Modular mojo: Toyota re-engineers its appeal

Thu Mar 26, 2015 12:47am EDT
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By Chang-Ran Kim

TOYOTA CITY, Japan (Reuters) - Toyota Motor (7203.T: Quote) is looking to cast off a reputation for making reliable, but often dull, cars in a wide-ranging review of its designs, technologies, factories and supply deals - a full makeover aimed at staying on top in a cut-throat industry.

For decades, the Japanese automaker carved out global leadership by using common parts across many of its models. This was efficient, but made for uniform styling. A one-size-fits-all layout for the engine's surrounding parts, for example, gave its cars a boxy front end.

Under its ongoing Toyota New Global Architecture (TNGA) initiative, the automaker will standardize vehicle engineering, such as the optimal 'hip point' seating position for different vehicles, from sedans and sports cars to SUVs and trucks. This cuts the number of air-bag variations needed and allows air-bag modules to be installed from just one side of the assembly line rather than both, making plants more efficient.

Redesigning cars from the ground up, Toyota plans to lower the hood, or bonnet, and center of gravity for better styling and handling. The new vehicle platforms, to feature more fuel efficient engines and rigid, lightweight frames, will be rolled out in stages starting with a medium-sized car this year, widely expected to be the fourth-generation Prius hybrid.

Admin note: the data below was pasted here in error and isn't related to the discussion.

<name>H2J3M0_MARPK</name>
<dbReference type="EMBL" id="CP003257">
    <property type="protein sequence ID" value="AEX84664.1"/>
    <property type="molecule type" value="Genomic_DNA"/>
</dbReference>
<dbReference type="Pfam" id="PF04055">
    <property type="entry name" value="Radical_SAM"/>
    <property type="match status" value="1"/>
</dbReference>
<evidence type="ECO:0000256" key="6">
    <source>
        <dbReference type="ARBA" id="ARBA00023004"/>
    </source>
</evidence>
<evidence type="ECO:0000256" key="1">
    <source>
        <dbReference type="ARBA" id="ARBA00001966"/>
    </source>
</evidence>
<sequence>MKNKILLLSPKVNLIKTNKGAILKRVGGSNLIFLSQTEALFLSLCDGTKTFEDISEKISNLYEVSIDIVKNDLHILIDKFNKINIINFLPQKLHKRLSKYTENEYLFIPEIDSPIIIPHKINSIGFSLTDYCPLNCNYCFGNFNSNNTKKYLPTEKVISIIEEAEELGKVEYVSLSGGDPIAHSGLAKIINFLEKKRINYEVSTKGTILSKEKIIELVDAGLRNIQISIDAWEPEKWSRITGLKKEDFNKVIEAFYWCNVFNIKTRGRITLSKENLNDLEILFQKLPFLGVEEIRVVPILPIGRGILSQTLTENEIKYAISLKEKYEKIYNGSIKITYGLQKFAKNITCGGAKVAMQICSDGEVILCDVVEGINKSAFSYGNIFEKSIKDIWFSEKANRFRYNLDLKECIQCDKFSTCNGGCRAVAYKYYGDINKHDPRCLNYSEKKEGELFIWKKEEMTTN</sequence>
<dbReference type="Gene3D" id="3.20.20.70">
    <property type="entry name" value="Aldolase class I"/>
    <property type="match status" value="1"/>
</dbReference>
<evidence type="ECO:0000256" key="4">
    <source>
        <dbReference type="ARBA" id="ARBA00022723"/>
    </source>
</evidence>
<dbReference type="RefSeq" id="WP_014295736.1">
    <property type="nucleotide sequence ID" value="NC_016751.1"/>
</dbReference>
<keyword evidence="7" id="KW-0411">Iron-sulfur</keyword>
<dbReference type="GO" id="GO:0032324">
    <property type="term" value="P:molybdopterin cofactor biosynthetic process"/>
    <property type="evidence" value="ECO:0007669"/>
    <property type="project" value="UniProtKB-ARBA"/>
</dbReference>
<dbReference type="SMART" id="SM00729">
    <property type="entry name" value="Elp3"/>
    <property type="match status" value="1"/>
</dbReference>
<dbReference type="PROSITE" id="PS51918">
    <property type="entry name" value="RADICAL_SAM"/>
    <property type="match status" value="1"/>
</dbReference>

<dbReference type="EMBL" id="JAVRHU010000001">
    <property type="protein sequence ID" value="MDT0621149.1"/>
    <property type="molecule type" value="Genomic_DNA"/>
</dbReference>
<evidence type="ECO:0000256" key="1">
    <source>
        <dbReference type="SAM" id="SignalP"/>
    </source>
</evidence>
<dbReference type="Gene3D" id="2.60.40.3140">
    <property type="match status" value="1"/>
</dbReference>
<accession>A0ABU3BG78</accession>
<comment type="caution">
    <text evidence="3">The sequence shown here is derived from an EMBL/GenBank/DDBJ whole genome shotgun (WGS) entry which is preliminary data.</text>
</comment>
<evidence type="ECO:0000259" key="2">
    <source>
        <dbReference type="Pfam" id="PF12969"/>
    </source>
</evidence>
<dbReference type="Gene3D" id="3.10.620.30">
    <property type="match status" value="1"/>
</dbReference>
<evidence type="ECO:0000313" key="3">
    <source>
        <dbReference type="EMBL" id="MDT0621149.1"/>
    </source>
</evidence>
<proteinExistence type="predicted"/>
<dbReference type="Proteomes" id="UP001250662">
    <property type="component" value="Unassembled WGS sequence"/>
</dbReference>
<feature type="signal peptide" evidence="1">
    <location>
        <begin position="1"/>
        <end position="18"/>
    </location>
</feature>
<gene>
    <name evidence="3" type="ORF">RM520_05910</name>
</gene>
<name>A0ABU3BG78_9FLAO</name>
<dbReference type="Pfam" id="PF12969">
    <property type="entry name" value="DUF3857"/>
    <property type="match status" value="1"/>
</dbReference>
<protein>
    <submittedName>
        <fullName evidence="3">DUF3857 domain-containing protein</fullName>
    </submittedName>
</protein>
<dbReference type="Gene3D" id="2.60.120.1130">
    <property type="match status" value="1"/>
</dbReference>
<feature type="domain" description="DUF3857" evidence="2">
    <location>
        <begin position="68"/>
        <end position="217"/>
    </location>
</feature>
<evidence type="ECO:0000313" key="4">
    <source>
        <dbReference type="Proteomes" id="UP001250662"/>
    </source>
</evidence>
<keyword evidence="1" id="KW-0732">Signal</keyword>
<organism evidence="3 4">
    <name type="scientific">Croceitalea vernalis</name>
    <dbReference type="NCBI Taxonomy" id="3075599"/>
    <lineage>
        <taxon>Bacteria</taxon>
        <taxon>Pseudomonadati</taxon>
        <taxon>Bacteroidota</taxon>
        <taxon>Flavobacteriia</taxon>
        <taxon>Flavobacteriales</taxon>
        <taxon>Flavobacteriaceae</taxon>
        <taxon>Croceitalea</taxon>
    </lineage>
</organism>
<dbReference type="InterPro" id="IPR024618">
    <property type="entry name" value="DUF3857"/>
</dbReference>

The savings from this overhaul - to be at least a fifth of Toyota's development costs - would be used to add or tailor other high-tech features, such as auto-braking, to suit different markets.

This approach is not new. Volkswagen (VOWG_p.DE: Quote), Toyota's rival for the title of the world's biggest automaker, has already rolled out its Modular Transverse Matrix (MQB) in more than a fifth of its vehicles.

In a progress report on Thursday, Executive Vice President Mitsuhisa Kato, the architect of the TNGA outline, said Toyota expects about half of its vehicles in 2020 to feature TNGA platforms.

TNGA reflects the changing nature of the global auto industry. As rivals close the gap on quality and fuel economy, styling and cutting-edge features have become the key battleground. More car for the same price.   Continued...

A model poses beside a Toyota Camry Hybrid during a media presentation of the 36th Bangkok International Motor Show in Bangkok March 24, 2015. REUTERS/Chaiwat Subprasom